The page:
83 women drop out of fall rush
By Brendan Woods
Published on Wednesday, October 14, 2009
Over 80 women dropped out of sorority rush this year, with just 227 out of 335 women receiving bids. The relatively large percentage of women who did not join a sorority may be attributed to a variety of factors, including the addition of Kappa Delta sorority, the perception that the College has a tiered sorority system and illness among students participating in rush.
About 67 percent of the women who began this fall’s rush process were offered bids, according to Michelle Chan ’10, vice president of recruitment for the Panhellenic Council. Just under 76 percent of women who began the rush process received bids in fall 2008, and about 83 percent received bids in fall 2007.
Chan said that all women who completed the rush process “in good faith” received a bid, noting that this did not happen last year.
Alpha Phi sorority offered 23 bids; Alpha Xi Delta sorority, 33; Delta Delta Delta sorority, 31; Epsilon Kappa Theta sorority, 14; Kappa Delta sorority, 32; Kappa Delta Epsilon sorority 31; Kappa Kappa Gamma sorority 31; and Sigma Delta sorority, 32, according to Chan.
Panhell public relations chair Ashley Cartagena ’10 attributed the dropout rate largely to academic and athletic conflicts, and illness.
Others, however, pointed to the perception that some sororities are better than others. Emilyn Leiva ’12, who accepted a bid at Kappa Delt, said that she has heard of several women withdrawing from the rush process after they were not invited back to their first-choice sorority.
“I’ve heard of a good amount of girls dropping out,” Leiva said, “On our campus, it’s almost as if there are a few sororities that are really popular, and girls get really upset when they don’t get their first pick.”
Cartagena declined to disclose the number of girls who opted to “suicide” — electing to indicate a final preference for only one house instead of the standard two — or the bid quota this year, citing privacy concerns.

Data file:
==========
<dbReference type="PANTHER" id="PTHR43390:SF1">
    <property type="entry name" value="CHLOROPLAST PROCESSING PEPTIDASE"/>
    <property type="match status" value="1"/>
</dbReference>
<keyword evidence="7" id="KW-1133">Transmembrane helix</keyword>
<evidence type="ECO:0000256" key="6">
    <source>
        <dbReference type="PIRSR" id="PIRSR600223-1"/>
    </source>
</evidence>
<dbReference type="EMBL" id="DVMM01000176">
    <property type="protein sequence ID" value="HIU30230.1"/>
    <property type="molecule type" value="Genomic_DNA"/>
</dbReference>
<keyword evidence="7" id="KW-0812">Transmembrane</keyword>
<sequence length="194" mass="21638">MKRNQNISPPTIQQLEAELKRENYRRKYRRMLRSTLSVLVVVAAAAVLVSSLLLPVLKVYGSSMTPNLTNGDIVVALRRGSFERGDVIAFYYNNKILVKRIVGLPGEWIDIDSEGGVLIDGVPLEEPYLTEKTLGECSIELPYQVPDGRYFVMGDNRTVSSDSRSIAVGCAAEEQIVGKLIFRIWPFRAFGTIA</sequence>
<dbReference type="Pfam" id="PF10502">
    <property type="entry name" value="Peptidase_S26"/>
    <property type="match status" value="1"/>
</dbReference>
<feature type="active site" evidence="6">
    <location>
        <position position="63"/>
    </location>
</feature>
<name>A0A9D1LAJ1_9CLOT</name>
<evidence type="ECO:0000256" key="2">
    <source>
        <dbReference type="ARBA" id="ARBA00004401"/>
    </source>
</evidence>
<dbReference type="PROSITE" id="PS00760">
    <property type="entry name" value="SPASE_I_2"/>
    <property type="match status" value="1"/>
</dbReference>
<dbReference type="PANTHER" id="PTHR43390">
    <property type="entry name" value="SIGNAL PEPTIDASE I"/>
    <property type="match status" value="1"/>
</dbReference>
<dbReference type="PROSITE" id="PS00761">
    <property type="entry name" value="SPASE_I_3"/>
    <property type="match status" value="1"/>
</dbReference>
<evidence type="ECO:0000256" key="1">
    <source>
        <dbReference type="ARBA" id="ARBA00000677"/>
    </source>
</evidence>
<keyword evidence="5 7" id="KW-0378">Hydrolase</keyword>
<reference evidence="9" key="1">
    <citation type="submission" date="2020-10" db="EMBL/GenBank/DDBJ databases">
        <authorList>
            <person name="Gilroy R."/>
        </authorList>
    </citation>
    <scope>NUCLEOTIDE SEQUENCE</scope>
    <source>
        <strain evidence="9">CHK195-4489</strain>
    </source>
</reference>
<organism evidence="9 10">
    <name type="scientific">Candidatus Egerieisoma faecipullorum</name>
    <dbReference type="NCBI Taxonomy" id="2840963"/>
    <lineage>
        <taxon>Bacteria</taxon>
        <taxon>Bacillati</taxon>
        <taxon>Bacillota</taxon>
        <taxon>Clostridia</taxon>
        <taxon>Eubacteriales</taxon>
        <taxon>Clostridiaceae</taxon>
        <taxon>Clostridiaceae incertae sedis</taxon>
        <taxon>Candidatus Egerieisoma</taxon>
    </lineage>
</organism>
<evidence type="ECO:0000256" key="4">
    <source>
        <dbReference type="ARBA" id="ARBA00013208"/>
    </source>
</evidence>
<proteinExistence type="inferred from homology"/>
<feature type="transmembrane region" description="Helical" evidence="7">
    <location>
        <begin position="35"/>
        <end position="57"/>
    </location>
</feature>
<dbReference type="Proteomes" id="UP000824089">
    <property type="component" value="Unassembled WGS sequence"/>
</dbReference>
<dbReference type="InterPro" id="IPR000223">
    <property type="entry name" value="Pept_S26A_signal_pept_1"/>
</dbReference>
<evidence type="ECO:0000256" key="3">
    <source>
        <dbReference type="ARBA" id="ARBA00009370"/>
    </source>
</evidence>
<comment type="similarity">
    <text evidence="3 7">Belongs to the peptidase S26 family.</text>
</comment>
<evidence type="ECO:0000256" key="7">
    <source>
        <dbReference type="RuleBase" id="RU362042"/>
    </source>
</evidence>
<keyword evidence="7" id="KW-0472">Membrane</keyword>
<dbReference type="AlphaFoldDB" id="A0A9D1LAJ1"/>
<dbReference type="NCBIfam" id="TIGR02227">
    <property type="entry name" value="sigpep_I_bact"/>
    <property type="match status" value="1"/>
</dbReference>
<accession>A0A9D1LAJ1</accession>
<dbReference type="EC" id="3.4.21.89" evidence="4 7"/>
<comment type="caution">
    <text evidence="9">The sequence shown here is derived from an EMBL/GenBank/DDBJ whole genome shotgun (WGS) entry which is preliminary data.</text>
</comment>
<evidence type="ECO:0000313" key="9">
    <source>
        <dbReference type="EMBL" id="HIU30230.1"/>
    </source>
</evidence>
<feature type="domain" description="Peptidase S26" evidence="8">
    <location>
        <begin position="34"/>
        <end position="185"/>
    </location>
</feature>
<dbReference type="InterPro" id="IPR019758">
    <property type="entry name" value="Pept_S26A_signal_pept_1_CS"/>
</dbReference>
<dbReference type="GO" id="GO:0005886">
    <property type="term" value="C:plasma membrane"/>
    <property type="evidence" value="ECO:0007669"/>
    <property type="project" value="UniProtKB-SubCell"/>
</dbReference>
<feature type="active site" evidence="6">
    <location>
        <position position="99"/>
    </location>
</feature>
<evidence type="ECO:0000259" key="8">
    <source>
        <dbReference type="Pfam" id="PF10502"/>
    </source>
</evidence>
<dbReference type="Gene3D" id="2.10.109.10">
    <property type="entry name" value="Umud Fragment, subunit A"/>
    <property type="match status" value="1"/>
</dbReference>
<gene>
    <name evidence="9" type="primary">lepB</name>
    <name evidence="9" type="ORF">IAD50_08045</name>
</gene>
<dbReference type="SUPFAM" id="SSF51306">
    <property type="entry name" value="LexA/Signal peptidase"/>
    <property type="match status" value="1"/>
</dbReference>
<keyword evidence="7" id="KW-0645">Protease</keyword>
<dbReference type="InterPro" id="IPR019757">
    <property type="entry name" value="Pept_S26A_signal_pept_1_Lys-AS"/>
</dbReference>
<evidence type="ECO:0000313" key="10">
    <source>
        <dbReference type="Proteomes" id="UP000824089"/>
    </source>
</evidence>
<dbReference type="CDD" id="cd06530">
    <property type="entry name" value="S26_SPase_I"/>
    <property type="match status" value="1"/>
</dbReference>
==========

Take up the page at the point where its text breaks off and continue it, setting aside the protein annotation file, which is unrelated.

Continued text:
Cartagena suggested there may be a need to take steps to change people’s perceptions of certain houses, like encouraging sororities to hold more open parties.
“We cannot verify whether that happens here, but if that were the case, that is something that is alarming and that is something we would plan on addressing in the future,” Cartagena said, referring to the existence of sorority stereotypes.
Kappa Delt participated in rush for the first time this fall. Although some women said they did not know whether students would want to join a new sorority, those who accepted bids from Kappa Delt said the sorority’s relative newness is what attracted them.
Leiva, who “block-rushed” Kappa Delt with several others, said she liked the idea of taking a leadership role in the sorority.
“Everyone is super excited because we are going to make this something,” Leiva said. “A group of us decided to do it for real. It was about 20 or 30 of us. A few of the ones who decided along with us did not get a bid. We met above quota.”
Cartagena and Chan said the rush process is designed to make good matches between sororities and new members, adding that it would be difficult to verify whether block rushing occurs.
“We want to find good matches, and so that is what we promote,” Cartagena said. “Whether or not that means block rushing, I’m not sure. We can’t really comment on that because we don’t have any information particularly related to that, but what we want is for girls to end up in a good place for them.”
Chan said that Panhell is not necessarily opposed to women block rushing.
“We’re not against if it’s done in good faith and if the particular group of girls who are trying as a group to belong to a house really do feel that that house and that group of sisters is the best place for them,” she said.
Kappa Delt President Adriene McCance ’11 did not respond to requests for comment.
The original version of this article incorrectly stated that 98 women dropped out of fall sorority rush. In fact, 83 women dropped out of that process. In addition, the article incorrectly stated that 340 women began rush. In fact, 335 began the process.